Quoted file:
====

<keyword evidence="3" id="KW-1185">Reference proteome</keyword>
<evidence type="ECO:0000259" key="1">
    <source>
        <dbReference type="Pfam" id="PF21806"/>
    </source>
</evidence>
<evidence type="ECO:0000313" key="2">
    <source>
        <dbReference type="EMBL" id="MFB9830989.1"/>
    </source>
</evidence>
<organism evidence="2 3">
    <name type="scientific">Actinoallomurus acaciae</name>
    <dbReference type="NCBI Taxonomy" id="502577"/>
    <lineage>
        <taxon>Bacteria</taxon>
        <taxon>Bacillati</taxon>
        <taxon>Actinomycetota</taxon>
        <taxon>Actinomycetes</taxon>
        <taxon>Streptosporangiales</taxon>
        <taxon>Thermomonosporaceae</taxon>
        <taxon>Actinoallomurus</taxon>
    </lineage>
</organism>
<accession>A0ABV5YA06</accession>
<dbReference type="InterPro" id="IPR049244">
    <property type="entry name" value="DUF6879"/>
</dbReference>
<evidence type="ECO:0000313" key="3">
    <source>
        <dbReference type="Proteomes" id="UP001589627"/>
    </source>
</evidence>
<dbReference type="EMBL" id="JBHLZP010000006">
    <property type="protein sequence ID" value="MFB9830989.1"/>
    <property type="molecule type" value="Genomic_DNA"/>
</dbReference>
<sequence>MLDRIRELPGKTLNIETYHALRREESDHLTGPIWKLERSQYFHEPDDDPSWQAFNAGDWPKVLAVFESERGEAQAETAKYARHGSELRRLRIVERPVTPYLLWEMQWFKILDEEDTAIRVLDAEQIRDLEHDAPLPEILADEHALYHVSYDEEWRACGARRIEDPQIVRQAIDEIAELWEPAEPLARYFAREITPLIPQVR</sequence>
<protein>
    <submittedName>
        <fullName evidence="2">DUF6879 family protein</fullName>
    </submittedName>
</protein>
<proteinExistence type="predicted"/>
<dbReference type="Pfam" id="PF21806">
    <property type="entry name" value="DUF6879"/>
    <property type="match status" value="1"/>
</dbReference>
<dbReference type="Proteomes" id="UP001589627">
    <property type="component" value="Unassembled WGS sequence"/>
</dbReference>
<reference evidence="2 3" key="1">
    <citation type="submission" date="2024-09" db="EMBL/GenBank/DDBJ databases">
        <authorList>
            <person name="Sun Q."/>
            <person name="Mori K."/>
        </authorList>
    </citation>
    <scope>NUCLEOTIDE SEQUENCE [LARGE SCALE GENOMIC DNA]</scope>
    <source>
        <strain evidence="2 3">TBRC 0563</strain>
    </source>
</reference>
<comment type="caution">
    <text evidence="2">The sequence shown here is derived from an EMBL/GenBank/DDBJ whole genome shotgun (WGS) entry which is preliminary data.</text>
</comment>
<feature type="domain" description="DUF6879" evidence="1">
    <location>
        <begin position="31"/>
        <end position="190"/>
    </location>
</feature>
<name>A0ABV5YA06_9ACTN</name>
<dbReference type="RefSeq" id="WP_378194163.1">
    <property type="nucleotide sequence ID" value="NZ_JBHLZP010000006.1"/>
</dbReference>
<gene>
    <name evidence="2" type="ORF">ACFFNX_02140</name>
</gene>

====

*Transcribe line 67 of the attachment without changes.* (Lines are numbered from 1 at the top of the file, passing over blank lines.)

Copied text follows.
<feature type="domain" description="DUF6879" evidence="1">